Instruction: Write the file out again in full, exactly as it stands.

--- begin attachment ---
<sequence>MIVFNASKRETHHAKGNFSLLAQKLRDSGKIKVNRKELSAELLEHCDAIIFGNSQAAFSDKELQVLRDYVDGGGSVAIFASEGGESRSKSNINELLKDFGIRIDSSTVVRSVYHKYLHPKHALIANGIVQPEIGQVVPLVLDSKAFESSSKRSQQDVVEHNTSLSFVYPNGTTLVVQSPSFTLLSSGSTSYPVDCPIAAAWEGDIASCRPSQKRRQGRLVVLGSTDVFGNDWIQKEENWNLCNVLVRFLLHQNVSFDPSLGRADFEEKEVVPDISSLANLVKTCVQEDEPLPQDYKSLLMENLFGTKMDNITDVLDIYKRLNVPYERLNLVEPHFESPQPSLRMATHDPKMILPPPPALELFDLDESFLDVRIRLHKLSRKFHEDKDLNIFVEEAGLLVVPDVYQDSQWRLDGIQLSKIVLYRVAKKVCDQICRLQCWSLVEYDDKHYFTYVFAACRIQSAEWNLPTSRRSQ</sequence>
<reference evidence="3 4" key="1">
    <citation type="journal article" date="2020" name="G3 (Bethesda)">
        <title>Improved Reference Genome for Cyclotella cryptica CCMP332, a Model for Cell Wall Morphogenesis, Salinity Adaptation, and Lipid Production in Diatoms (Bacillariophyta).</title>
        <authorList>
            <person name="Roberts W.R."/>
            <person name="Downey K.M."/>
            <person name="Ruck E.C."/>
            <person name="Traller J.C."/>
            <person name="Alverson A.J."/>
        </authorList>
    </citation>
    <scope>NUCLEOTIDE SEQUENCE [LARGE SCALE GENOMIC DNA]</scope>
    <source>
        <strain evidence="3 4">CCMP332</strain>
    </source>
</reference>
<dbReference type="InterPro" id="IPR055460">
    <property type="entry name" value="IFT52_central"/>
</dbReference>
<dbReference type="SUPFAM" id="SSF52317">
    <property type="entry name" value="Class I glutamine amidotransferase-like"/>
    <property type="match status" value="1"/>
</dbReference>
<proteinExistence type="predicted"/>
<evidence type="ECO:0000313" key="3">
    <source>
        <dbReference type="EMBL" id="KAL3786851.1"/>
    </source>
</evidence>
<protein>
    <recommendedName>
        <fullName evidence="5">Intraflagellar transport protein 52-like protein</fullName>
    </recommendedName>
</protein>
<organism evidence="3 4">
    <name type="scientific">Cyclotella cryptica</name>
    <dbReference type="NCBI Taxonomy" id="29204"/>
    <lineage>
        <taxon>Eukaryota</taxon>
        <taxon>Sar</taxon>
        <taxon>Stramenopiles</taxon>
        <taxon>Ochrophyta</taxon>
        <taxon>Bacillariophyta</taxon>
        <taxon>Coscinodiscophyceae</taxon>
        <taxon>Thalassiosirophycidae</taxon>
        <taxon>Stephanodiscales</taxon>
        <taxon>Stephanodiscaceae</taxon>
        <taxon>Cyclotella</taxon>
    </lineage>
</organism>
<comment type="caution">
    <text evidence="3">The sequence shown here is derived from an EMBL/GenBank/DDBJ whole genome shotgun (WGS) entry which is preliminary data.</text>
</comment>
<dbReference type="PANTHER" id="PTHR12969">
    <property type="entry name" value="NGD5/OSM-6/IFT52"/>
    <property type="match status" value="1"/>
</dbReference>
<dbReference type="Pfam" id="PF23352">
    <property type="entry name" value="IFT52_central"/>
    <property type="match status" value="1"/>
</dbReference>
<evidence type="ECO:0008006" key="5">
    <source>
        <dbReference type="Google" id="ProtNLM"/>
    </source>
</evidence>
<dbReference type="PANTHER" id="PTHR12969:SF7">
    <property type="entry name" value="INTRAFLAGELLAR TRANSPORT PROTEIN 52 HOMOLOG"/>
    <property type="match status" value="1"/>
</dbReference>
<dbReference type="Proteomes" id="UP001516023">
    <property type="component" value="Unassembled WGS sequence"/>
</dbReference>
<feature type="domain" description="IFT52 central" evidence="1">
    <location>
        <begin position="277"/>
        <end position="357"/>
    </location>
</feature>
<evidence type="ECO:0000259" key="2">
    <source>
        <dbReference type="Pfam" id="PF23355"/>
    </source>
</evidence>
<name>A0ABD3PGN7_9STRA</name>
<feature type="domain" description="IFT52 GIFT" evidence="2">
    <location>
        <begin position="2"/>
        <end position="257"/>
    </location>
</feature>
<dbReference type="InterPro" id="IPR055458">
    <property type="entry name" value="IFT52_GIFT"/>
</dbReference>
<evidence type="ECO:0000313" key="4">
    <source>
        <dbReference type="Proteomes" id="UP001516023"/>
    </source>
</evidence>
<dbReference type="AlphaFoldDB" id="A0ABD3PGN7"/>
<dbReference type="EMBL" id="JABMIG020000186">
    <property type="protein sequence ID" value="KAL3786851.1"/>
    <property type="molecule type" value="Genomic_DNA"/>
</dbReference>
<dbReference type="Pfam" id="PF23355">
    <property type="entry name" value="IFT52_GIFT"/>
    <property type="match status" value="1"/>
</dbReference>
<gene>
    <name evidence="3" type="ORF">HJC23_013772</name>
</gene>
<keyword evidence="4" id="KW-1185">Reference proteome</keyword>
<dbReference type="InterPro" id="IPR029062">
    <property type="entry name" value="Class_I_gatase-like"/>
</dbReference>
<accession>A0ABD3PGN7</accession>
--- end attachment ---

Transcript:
<sequence>MIVFNASKRETHHAKGNFSLLAQKLRDSGKIKVNRKELSAELLEHCDAIIFGNSQAAFSDKELQVLRDYVDGGGSVAIFASEGGESRSKSNINELLKDFGIRIDSSTVVRSVYHKYLHPKHALIANGIVQPEIGQVVPLVLDSKAFESSSKRSQQDVVEHNTSLSFVYPNGTTLVVQSPSFTLLSSGSTSYPVDCPIAAAWEGDIASCRPSQKRRQGRLVVLGSTDVFGNDWIQKEENWNLCNVLVRFLLHQNVSFDPSLGRADFEEKEVVPDISSLANLVKTCVQEDEPLPQDYKSLLMENLFGTKMDNITDVLDIYKRLNVPYERLNLVEPHFESPQPSLRMATHDPKMILPPPPALELFDLDESFLDVRIRLHKLSRKFHEDKDLNIFVEEAGLLVVPDVYQDSQWRLDGIQLSKIVLYRVAKKVCDQICRLQCWSLVEYDDKHYFTYVFAACRIQSAEWNLPTSRRSQ</sequence>
<reference evidence="3 4" key="1">
    <citation type="journal article" date="2020" name="G3 (Bethesda)">
        <title>Improved Reference Genome for Cyclotella cryptica CCMP332, a Model for Cell Wall Morphogenesis, Salinity Adaptation, and Lipid Production in Diatoms (Bacillariophyta).</title>
        <authorList>
            <person name="Roberts W.R."/>
            <person name="Downey K.M."/>
            <person name="Ruck E.C."/>
            <person name="Traller J.C."/>
            <person name="Alverson A.J."/>
        </authorList>
    </citation>
    <scope>NUCLEOTIDE SEQUENCE [LARGE SCALE GENOMIC DNA]</scope>
    <source>
        <strain evidence="3 4">CCMP332</strain>
    </source>
</reference>
<dbReference type="InterPro" id="IPR055460">
    <property type="entry name" value="IFT52_central"/>
</dbReference>
<dbReference type="SUPFAM" id="SSF52317">
    <property type="entry name" value="Class I glutamine amidotransferase-like"/>
    <property type="match status" value="1"/>
</dbReference>
<proteinExistence type="predicted"/>
<evidence type="ECO:0000313" key="3">
    <source>
        <dbReference type="EMBL" id="KAL3786851.1"/>
    </source>
</evidence>
<protein>
    <recommendedName>
        <fullName evidence="5">Intraflagellar transport protein 52-like protein</fullName>
    </recommendedName>
</protein>
<organism evidence="3 4">
    <name type="scientific">Cyclotella cryptica</name>
    <dbReference type="NCBI Taxonomy" id="29204"/>
    <lineage>
        <taxon>Eukaryota</taxon>
        <taxon>Sar</taxon>
        <taxon>Stramenopiles</taxon>
        <taxon>Ochrophyta</taxon>
        <taxon>Bacillariophyta</taxon>
        <taxon>Coscinodiscophyceae</taxon>
        <taxon>Thalassiosirophycidae</taxon>
        <taxon>Stephanodiscales</taxon>
        <taxon>Stephanodiscaceae</taxon>
        <taxon>Cyclotella</taxon>
    </lineage>
</organism>
<comment type="caution">
    <text evidence="3">The sequence shown here is derived from an EMBL/GenBank/DDBJ whole genome shotgun (WGS) entry which is preliminary data.</text>
</comment>
<dbReference type="PANTHER" id="PTHR12969">
    <property type="entry name" value="NGD5/OSM-6/IFT52"/>
    <property type="match status" value="1"/>
</dbReference>
<dbReference type="Pfam" id="PF23352">
    <property type="entry name" value="IFT52_central"/>
    <property type="match status" value="1"/>
</dbReference>
<evidence type="ECO:0008006" key="5">
    <source>
        <dbReference type="Google" id="ProtNLM"/>
    </source>
</evidence>
<dbReference type="PANTHER" id="PTHR12969:SF7">
    <property type="entry name" value="INTRAFLAGELLAR TRANSPORT PROTEIN 52 HOMOLOG"/>
    <property type="match status" value="1"/>
</dbReference>
<dbReference type="Proteomes" id="UP001516023">
    <property type="component" value="Unassembled WGS sequence"/>
</dbReference>
<feature type="domain" description="IFT52 central" evidence="1">
    <location>
        <begin position="277"/>
        <end position="357"/>
    </location>
</feature>
<evidence type="ECO:0000259" key="2">
    <source>
        <dbReference type="Pfam" id="PF23355"/>
    </source>
</evidence>
<name>A0ABD3PGN7_9STRA</name>
<feature type="domain" description="IFT52 GIFT" evidence="2">
    <location>
        <begin position="2"/>
        <end position="257"/>
    </location>
</feature>
<dbReference type="InterPro" id="IPR055458">
    <property type="entry name" value="IFT52_GIFT"/>
</dbReference>
<evidence type="ECO:0000313" key="4">
    <source>
        <dbReference type="Proteomes" id="UP001516023"/>
    </source>
</evidence>
<dbReference type="AlphaFoldDB" id="A0ABD3PGN7"/>
<dbReference type="EMBL" id="JABMIG020000186">
    <property type="protein sequence ID" value="KAL3786851.1"/>
    <property type="molecule type" value="Genomic_DNA"/>
</dbReference>
<dbReference type="Pfam" id="PF23355">
    <property type="entry name" value="IFT52_GIFT"/>
    <property type="match status" value="1"/>
</dbReference>
<gene>
    <name evidence="3" type="ORF">HJC23_013772</name>
</gene>
<keyword evidence="4" id="KW-1185">Reference proteome</keyword>
<dbReference type="InterPro" id="IPR029062">
    <property type="entry name" value="Class_I_gatase-like"/>
</dbReference>
<accession>A0ABD3PGN7</accession>